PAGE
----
There is so much archive material on the Harrow Cottage Hospital (1866-1998) that it’s hard to know where to start, but I found its earlier history the most interesting. The hospital began in 1866 in a pair of rented cottages, but in 1872 it moved to a new site, where it remained until 1907. There is a very good photograph of this second site, in the archive. The hospital is the building on the far left.
The site was a plot of land on Lower Road, Harrow, purchased for the hospital by a benefactor, Charles Leaf, for the sum of £360. The hospital board raised the funds to have a new hospital built there, for a figure of £1,470, and the result, although a purpose-built hospital, looked very much like a private house. However, it had a dispensary, an operating theatre, eleven beds, and accommodation for nurses. There were two paid nurses at the time.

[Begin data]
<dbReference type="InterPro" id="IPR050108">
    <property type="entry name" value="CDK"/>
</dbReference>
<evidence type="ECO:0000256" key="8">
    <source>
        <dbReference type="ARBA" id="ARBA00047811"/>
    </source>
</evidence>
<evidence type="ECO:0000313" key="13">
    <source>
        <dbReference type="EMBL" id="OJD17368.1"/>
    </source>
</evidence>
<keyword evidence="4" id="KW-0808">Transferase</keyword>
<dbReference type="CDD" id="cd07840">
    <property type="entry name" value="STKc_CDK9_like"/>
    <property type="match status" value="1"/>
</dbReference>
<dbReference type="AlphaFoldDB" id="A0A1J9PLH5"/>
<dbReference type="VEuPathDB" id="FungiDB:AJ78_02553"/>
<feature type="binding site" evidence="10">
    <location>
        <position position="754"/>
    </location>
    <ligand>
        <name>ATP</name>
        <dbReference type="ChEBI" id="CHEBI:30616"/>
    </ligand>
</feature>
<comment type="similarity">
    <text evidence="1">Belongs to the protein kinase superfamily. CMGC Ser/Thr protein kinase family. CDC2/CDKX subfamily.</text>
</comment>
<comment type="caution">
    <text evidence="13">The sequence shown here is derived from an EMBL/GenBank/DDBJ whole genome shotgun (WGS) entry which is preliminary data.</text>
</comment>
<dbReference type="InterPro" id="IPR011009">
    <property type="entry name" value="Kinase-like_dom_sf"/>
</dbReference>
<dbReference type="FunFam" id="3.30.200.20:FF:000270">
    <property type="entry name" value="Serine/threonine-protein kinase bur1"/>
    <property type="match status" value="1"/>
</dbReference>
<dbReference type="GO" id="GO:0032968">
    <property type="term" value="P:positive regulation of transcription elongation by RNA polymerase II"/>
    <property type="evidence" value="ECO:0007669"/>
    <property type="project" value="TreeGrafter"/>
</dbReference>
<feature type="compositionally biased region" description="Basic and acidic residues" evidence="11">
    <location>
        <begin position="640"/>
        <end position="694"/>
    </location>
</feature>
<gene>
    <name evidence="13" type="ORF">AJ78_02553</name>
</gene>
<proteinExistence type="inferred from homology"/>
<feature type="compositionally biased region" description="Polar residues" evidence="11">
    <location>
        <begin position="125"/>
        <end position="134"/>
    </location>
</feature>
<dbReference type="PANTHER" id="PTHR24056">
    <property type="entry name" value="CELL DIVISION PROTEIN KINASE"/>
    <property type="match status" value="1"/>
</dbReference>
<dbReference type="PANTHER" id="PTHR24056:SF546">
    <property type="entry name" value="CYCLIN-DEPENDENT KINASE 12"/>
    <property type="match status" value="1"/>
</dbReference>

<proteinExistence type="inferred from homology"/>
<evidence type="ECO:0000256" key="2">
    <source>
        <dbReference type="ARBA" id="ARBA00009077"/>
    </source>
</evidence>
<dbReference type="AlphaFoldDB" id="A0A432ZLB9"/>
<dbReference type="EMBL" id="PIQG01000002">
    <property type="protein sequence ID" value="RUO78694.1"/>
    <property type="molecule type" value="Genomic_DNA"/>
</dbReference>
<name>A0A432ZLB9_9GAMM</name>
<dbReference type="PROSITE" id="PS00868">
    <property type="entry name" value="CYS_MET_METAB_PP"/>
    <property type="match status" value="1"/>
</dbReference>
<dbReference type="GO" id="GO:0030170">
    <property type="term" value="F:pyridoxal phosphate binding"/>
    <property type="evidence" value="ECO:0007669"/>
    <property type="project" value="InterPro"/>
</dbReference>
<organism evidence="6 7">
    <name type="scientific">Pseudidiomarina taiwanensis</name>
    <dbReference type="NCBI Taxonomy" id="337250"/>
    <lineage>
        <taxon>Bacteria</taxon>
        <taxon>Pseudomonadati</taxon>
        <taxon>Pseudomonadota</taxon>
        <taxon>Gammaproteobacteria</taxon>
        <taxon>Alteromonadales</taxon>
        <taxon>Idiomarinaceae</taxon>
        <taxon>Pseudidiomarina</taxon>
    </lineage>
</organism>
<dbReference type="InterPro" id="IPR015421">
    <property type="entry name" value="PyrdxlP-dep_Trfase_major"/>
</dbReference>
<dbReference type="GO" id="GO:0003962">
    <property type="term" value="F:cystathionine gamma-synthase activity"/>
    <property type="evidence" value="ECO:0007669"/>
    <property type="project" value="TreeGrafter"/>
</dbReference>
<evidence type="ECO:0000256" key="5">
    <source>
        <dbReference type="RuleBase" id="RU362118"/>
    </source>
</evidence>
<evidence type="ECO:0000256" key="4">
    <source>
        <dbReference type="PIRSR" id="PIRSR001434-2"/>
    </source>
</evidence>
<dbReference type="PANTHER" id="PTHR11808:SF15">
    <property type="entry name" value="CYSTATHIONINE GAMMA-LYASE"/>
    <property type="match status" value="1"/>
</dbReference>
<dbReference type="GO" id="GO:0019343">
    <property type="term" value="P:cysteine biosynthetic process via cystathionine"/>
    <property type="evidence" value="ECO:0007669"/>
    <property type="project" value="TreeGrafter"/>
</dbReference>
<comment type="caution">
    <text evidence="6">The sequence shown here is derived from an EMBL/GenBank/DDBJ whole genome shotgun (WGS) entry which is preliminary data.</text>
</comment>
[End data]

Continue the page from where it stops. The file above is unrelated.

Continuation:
The hospital had a medical director — a local doctor, who would have given his time for free, and a lady manager, by the name of Constance Hewlett. For funding it relied on charitable donations, and payment by patients. Patients did not pay the full cost of their care, as the hospital aimed to provide for the poorer sections of society, though in 1887 it did add a ward intended for patients who could pay the full cost of their stay. This was probably to try and boost its income.
In 1901, the hospital treated 129 inpatients, and carried out 43 surgical operations. But it was proving unsuitable for the growing population of Harrow, and its steep, narrow staircases made transfer of patients between floors difficult. Shortly after, patients requiring surgery were being referred to London hospitals, because the cottage hospital was no longer suitable. A new site was therefore found. The Lower Road building became a private residence and was destroyed by a bomb in the Second World War.